Without a plan and time set aside to execute it, you won’t get the most out of your social media channels. Inactive profiles will lose you followers and will also discourage new followers. If a potential client comes across your Facebook page that hasn’t been updated for months, it doesn’t give a very good impression of the firm. Just being present on a platform isn’t as good as having an active and engaging profile.

Up and coming social media platforms for law firms to watch

When most people think about social media, they think about the most famous and well-established platforms such as Facebook, Twitter, Instagram and LinkedIn. Although we recommend being selective about which platforms you are active on, that doesn’t mean you should discount the new and less well-known platforms.

There is a plethora of social platforms available, many of which grew out of niche communities, e.g. Twitch for gamers, Goodreads for book lovers, Ravelry for knitters, and Flixster for movie lovers etc. There are too many to list here (although Influencer Marketing Hub has had a go!), but we’ve selected just a few of the more interesting platforms that we think businesses should be keeping an eye on.

TikTok for law firms

Tik Tok, which originally launched in 2016 under the name Music.ly, has exploded in popularity in the past 4 years. The latest figures suggest that TikTok has just under 700 million active monthly users and in December 2020 alone, it had 56 million new app installs globally.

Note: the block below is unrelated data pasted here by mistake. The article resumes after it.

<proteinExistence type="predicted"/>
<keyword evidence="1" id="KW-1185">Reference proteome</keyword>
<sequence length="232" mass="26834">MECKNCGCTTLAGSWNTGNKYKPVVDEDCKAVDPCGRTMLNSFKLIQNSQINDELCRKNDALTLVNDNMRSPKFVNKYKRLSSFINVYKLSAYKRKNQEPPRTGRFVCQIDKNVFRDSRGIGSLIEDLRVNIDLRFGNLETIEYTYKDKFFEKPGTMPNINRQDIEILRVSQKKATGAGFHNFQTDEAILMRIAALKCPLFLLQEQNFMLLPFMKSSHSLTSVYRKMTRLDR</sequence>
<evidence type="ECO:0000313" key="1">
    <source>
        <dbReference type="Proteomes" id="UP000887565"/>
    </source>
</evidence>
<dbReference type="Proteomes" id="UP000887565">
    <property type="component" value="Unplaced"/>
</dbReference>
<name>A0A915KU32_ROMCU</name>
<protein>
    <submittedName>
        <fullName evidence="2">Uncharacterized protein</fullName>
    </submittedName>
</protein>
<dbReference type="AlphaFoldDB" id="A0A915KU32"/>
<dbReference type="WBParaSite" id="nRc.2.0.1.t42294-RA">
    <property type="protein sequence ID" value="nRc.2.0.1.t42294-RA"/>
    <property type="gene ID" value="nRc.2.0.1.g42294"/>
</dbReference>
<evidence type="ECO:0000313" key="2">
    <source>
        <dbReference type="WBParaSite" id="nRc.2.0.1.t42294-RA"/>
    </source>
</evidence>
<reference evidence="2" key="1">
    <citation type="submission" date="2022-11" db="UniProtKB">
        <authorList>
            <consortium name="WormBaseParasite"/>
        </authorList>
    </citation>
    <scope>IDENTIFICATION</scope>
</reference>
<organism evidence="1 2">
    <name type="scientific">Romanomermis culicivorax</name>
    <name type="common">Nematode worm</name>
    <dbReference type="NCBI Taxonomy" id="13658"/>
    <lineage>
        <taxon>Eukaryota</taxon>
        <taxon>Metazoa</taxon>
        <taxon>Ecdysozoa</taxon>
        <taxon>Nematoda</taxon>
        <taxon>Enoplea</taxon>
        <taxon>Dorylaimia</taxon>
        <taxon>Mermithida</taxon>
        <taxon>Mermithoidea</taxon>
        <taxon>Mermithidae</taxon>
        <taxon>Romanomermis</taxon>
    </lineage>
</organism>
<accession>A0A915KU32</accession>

The app began as a creative space for individuals, mostly young teens, creating short videos with music to share with friends. However, it didn’t take long for influencers and brands to jump on the bandwagon and now the platform has over 1,000 whitelisted TikTok stars that brands can do business with.

Although it has a young audience, it’s interesting to watch how this platform develops and to see what kind of content is most popular as this may influence other platforms going forward.

Clubhouse for law firms

There has been lots of hype surrounding Clubhouse recently, and for good reason. The platform is around a year old and is fairly unique in that it is an audio-only app that (currently) is only accessible by invite. The idea behind it, is to encourage users to have meaningful conversations with each other, without the mindless scrolling that can sometimes happen on visual-based platforms like Instagram. This might come as a sigh of relief to those of us who are all Zoomed-out from the past year.

The potential of this app is really intriguing. Users can search for topics or scroll through ‘rooms’ before deciding to join one. They can then either just listen in to the conversation or join in if they feel like it. It’s more informal and less pressure than Zoom. This platform has the potential to attract a hyper-engaged audience who are going to be actively engaging in a topic that is important to them.

Check out David Gilroy’s latest blog on how law firms can use Clubhouse.